The amount of the nuclear subsidy, to be paid out through zero-emissions credits, was reduced by $50 million a year from the previous version of the bill. The energy bill originated almost two years ago with Exelon’s demand for a subsidy for its plants, and environmental and consumer groups had long vehemently opposed the measure.
Now most such groups have agreed to the nuclear subsidy, seemingly as a tradeoff for the RPS fix and other measures. But some players still oppose the bill because of the nuclear subsidy.
The wind, solar and natural gas developer Invenergy is opposed to the bill because it would “distort markets,” said Amy Francetic, Invenergy senior vice president of new ventures and corporate affairs and co-founder of the Clean Energy Trust.
“It’s all about saving jobs from a dying industry rather than supporting the growth of a new industry and innovation that would create new jobs,” said Francetic. “It’s trying to prevent the death of these plants. We’re very sympathetic [to affected employees and communities] about the large transition that’s underway not only for nuclear but for coal, and we’d rather see some kind of support pulled together for the communities that would be impacted … either through funds that would replace the tax revenue or job training for people who need to find new jobs. How can we do something more progressive than trying to prop up these failing plants?”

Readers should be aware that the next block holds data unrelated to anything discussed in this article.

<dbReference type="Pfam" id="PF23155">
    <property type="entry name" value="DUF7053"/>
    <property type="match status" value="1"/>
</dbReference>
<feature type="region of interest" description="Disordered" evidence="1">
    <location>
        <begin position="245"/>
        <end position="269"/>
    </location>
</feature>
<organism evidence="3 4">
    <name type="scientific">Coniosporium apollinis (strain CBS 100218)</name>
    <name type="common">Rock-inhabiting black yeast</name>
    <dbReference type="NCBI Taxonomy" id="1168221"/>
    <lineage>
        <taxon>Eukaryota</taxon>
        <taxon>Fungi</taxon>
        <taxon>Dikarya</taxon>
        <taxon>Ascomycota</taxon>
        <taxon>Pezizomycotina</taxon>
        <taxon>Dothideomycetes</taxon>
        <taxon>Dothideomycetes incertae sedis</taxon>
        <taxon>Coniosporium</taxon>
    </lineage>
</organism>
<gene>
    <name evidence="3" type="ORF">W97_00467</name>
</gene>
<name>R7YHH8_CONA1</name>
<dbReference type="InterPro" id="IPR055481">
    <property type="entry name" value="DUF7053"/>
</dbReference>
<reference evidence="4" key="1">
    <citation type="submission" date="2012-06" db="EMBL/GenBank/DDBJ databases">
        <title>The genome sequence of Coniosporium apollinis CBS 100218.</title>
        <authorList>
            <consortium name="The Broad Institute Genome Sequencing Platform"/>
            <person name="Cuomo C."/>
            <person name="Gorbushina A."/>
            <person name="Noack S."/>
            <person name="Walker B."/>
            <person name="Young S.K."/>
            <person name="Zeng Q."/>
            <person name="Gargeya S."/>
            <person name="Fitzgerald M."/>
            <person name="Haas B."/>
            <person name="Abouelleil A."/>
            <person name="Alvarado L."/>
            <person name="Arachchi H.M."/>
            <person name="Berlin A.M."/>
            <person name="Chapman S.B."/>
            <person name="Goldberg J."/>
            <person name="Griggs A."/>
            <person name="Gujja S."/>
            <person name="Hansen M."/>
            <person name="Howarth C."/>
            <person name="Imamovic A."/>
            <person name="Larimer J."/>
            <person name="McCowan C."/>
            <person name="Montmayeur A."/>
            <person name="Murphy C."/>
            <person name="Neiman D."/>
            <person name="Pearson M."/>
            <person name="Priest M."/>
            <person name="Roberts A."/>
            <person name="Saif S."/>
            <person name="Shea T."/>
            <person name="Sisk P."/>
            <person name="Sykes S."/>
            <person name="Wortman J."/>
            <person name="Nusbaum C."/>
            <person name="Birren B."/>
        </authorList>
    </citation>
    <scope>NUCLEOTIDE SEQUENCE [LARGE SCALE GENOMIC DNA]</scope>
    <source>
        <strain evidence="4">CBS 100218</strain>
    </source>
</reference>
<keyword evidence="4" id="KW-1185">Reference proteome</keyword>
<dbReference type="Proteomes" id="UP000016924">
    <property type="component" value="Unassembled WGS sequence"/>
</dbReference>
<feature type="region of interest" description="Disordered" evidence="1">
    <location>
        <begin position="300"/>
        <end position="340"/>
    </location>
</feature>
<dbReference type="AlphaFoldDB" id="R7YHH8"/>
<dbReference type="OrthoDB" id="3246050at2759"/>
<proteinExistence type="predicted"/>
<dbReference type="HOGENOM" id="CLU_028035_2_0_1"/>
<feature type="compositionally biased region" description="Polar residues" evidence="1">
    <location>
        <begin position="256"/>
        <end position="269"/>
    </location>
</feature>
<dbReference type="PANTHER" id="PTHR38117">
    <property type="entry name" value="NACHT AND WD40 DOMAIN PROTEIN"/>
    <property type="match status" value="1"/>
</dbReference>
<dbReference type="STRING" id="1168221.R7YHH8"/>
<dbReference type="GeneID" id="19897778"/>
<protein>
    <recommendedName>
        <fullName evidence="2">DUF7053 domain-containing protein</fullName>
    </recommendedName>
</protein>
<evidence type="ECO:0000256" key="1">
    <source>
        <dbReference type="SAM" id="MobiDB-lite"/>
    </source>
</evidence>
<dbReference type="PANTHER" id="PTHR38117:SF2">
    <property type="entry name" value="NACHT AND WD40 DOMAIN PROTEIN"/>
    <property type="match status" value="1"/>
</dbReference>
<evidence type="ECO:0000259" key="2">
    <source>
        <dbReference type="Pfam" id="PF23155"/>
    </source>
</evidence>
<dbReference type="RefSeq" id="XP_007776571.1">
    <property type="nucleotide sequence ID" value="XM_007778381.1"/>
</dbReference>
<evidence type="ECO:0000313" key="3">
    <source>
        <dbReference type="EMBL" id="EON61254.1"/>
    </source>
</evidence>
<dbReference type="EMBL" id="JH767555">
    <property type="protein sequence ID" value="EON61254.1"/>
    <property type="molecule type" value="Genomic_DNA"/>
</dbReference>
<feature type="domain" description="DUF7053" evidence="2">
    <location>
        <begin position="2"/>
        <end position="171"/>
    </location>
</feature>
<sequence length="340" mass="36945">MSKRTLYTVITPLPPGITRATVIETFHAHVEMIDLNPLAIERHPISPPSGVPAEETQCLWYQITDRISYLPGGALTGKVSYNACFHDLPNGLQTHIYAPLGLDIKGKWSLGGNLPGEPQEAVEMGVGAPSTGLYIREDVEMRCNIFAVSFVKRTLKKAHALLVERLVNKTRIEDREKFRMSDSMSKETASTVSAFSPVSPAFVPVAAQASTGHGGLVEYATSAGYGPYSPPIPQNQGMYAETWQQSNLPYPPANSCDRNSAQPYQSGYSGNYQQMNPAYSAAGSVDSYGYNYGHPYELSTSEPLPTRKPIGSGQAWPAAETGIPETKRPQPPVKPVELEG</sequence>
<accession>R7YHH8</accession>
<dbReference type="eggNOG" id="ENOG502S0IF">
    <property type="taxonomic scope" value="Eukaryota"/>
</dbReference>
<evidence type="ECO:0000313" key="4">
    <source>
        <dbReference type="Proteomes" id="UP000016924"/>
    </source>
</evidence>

Francetic said that while Invenergy would like to see the RPS fix, the company is moving forward with wind developments in Illinois regardless, planning to sell power out of state or to individual large customers like data centers.
“We’re developing wind in the state without an RPS fix, we’re doing it because it competes economically and it’s being bought by folks who want to have low-cost electricity and want diverse sources of electricity,” Francetic said.
The BEST Coalition, a 501(c)(4) organization of companies and others that oppose the nuclear subsidy, released an analysis Monday estimating that the bill would cost Illinois ratepayers a total of $16.4 billion, including $5.3 billion for the nuclear subsidy, $7.6 billion for energy efficiency investments, $1.9 billion for the RPS expansion and $0.3 billion in rebates for solar installations.